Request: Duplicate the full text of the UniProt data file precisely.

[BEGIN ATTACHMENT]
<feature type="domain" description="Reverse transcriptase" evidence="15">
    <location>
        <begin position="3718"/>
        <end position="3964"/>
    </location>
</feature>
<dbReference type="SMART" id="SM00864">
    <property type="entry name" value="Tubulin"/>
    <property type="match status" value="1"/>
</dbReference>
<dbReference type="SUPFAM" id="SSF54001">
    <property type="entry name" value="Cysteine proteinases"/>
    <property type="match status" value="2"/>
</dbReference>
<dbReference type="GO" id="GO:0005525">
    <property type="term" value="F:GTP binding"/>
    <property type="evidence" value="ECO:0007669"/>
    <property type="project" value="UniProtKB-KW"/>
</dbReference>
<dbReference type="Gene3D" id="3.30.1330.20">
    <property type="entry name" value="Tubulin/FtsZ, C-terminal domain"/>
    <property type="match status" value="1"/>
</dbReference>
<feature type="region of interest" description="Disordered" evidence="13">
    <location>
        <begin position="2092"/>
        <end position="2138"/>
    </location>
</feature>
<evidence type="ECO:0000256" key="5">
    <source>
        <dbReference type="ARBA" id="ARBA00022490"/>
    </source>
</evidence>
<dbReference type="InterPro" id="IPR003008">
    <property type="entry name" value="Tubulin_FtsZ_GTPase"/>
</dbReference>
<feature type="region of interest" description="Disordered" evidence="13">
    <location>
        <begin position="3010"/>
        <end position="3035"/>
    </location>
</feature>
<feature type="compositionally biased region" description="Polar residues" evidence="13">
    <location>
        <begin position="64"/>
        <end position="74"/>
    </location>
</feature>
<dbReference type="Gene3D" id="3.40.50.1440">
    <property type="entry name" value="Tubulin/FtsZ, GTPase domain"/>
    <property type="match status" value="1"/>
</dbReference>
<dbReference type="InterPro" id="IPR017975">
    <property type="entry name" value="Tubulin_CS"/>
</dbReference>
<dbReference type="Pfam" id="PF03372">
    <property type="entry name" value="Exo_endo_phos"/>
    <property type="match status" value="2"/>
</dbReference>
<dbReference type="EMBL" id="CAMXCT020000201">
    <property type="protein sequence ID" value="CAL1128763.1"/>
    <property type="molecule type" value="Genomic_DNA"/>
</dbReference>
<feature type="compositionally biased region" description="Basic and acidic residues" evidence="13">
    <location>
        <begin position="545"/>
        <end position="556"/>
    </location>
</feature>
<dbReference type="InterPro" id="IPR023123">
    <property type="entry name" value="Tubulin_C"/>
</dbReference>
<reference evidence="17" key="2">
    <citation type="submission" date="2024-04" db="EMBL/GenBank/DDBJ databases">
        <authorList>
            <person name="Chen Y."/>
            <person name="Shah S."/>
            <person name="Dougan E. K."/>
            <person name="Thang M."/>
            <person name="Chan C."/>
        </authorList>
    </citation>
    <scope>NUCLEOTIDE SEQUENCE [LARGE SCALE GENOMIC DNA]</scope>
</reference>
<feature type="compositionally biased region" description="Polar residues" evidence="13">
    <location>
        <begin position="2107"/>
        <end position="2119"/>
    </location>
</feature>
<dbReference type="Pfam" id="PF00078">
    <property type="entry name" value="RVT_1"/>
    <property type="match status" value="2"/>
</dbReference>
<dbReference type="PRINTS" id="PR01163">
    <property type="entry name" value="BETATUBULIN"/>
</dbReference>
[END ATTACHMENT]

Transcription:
<feature type="domain" description="Reverse transcriptase" evidence="15">
    <location>
        <begin position="3718"/>
        <end position="3964"/>
    </location>
</feature>
<dbReference type="SMART" id="SM00864">
    <property type="entry name" value="Tubulin"/>
    <property type="match status" value="1"/>
</dbReference>
<dbReference type="SUPFAM" id="SSF54001">
    <property type="entry name" value="Cysteine proteinases"/>
    <property type="match status" value="2"/>
</dbReference>
<dbReference type="GO" id="GO:0005525">
    <property type="term" value="F:GTP binding"/>
    <property type="evidence" value="ECO:0007669"/>
    <property type="project" value="UniProtKB-KW"/>
</dbReference>
<dbReference type="Gene3D" id="3.30.1330.20">
    <property type="entry name" value="Tubulin/FtsZ, C-terminal domain"/>
    <property type="match status" value="1"/>
</dbReference>
<feature type="region of interest" description="Disordered" evidence="13">
    <location>
        <begin position="2092"/>
        <end position="2138"/>
    </location>
</feature>
<evidence type="ECO:0000256" key="5">
    <source>
        <dbReference type="ARBA" id="ARBA00022490"/>
    </source>
</evidence>
<dbReference type="InterPro" id="IPR003008">
    <property type="entry name" value="Tubulin_FtsZ_GTPase"/>
</dbReference>
<feature type="region of interest" description="Disordered" evidence="13">
    <location>
        <begin position="3010"/>
        <end position="3035"/>
    </location>
</feature>
<feature type="compositionally biased region" description="Polar residues" evidence="13">
    <location>
        <begin position="64"/>
        <end position="74"/>
    </location>
</feature>
<dbReference type="Gene3D" id="3.40.50.1440">
    <property type="entry name" value="Tubulin/FtsZ, GTPase domain"/>
    <property type="match status" value="1"/>
</dbReference>
<dbReference type="InterPro" id="IPR017975">
    <property type="entry name" value="Tubulin_CS"/>
</dbReference>
<dbReference type="Pfam" id="PF03372">
    <property type="entry name" value="Exo_endo_phos"/>
    <property type="match status" value="2"/>
</dbReference>
<dbReference type="EMBL" id="CAMXCT020000201">
    <property type="protein sequence ID" value="CAL1128763.1"/>
    <property type="molecule type" value="Genomic_DNA"/>
</dbReference>
<feature type="compositionally biased region" description="Basic and acidic residues" evidence="13">
    <location>
        <begin position="545"/>
        <end position="556"/>
    </location>
</feature>
<dbReference type="InterPro" id="IPR023123">
    <property type="entry name" value="Tubulin_C"/>
</dbReference>
<reference evidence="17" key="2">
    <citation type="submission" date="2024-04" db="EMBL/GenBank/DDBJ databases">
        <authorList>
            <person name="Chen Y."/>
            <person name="Shah S."/>
            <person name="Dougan E. K."/>
            <person name="Thang M."/>
            <person name="Chan C."/>
        </authorList>
    </citation>
    <scope>NUCLEOTIDE SEQUENCE [LARGE SCALE GENOMIC DNA]</scope>
</reference>
<feature type="compositionally biased region" description="Polar residues" evidence="13">
    <location>
        <begin position="2107"/>
        <end position="2119"/>
    </location>
</feature>
<dbReference type="Pfam" id="PF00078">
    <property type="entry name" value="RVT_1"/>
    <property type="match status" value="2"/>
</dbReference>
<dbReference type="PRINTS" id="PR01163">
    <property type="entry name" value="BETATUBULIN"/>
</dbReference>